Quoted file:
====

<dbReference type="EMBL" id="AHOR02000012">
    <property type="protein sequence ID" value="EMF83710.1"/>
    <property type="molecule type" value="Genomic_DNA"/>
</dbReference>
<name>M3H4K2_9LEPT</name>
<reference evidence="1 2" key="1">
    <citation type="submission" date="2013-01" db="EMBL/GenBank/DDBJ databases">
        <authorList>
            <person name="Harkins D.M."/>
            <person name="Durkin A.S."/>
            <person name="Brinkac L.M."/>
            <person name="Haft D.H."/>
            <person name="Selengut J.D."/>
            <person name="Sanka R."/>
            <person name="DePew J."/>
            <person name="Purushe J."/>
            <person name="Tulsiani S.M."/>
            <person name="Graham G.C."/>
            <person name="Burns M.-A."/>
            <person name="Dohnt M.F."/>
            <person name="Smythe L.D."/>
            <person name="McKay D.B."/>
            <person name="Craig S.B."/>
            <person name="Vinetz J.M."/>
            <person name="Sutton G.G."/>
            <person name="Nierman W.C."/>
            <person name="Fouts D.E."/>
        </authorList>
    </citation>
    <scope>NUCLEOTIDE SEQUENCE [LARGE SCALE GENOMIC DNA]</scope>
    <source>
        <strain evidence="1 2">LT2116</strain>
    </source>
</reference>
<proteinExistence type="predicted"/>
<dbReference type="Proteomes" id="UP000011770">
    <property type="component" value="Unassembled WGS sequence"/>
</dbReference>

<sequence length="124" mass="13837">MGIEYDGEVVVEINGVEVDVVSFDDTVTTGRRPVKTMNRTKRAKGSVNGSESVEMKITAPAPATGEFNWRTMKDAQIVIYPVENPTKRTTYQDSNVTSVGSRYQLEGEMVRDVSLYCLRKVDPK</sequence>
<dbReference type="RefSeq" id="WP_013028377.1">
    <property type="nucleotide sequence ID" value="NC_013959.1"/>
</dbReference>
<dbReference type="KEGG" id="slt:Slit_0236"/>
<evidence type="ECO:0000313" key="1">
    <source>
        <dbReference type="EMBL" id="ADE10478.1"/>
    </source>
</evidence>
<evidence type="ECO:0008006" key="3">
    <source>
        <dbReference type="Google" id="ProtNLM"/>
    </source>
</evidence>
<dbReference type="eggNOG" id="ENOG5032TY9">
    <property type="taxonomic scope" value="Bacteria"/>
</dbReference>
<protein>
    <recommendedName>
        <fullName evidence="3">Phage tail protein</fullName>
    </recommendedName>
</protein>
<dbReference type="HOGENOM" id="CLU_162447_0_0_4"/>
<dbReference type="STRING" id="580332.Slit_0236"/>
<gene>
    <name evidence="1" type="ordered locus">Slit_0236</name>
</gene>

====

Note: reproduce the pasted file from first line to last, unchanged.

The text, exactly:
<dbReference type="EMBL" id="AHOR02000012">
    <property type="protein sequence ID" value="EMF83710.1"/>
    <property type="molecule type" value="Genomic_DNA"/>
</dbReference>
<name>M3H4K2_9LEPT</name>
<reference evidence="1 2" key="1">
    <citation type="submission" date="2013-01" db="EMBL/GenBank/DDBJ databases">
        <authorList>
            <person name="Harkins D.M."/>
            <person name="Durkin A.S."/>
            <person name="Brinkac L.M."/>
            <person name="Haft D.H."/>
            <person name="Selengut J.D."/>
            <person name="Sanka R."/>
            <person name="DePew J."/>
            <person name="Purushe J."/>
            <person name="Tulsiani S.M."/>
            <person name="Graham G.C."/>
            <person name="Burns M.-A."/>
            <person name="Dohnt M.F."/>
            <person name="Smythe L.D."/>
            <person name="McKay D.B."/>
            <person name="Craig S.B."/>
            <person name="Vinetz J.M."/>
            <person name="Sutton G.G."/>
            <person name="Nierman W.C."/>
            <person name="Fouts D.E."/>
        </authorList>
    </citation>
    <scope>NUCLEOTIDE SEQUENCE [LARGE SCALE GENOMIC DNA]</scope>
    <source>
        <strain evidence="1 2">LT2116</strain>
    </source>
</reference>
<proteinExistence type="predicted"/>
<dbReference type="Proteomes" id="UP000011770">
    <property type="component" value="Unassembled WGS sequence"/>
</dbReference>

<sequence length="124" mass="13837">MGIEYDGEVVVEINGVEVDVVSFDDTVTTGRRPVKTMNRTKRAKGSVNGSESVEMKITAPAPATGEFNWRTMKDAQIVIYPVENPTKRTTYQDSNVTSVGSRYQLEGEMVRDVSLYCLRKVDPK</sequence>
<dbReference type="RefSeq" id="WP_013028377.1">
    <property type="nucleotide sequence ID" value="NC_013959.1"/>
</dbReference>
<dbReference type="KEGG" id="slt:Slit_0236"/>
<evidence type="ECO:0000313" key="1">
    <source>
        <dbReference type="EMBL" id="ADE10478.1"/>
    </source>
</evidence>
<evidence type="ECO:0008006" key="3">
    <source>
        <dbReference type="Google" id="ProtNLM"/>
    </source>
</evidence>
<dbReference type="eggNOG" id="ENOG5032TY9">
    <property type="taxonomic scope" value="Bacteria"/>
</dbReference>
<protein>
    <recommendedName>
        <fullName evidence="3">Phage tail protein</fullName>
    </recommendedName>
</protein>
<dbReference type="HOGENOM" id="CLU_162447_0_0_4"/>
<dbReference type="STRING" id="580332.Slit_0236"/>
<gene>
    <name evidence="1" type="ordered locus">Slit_0236</name>
</gene>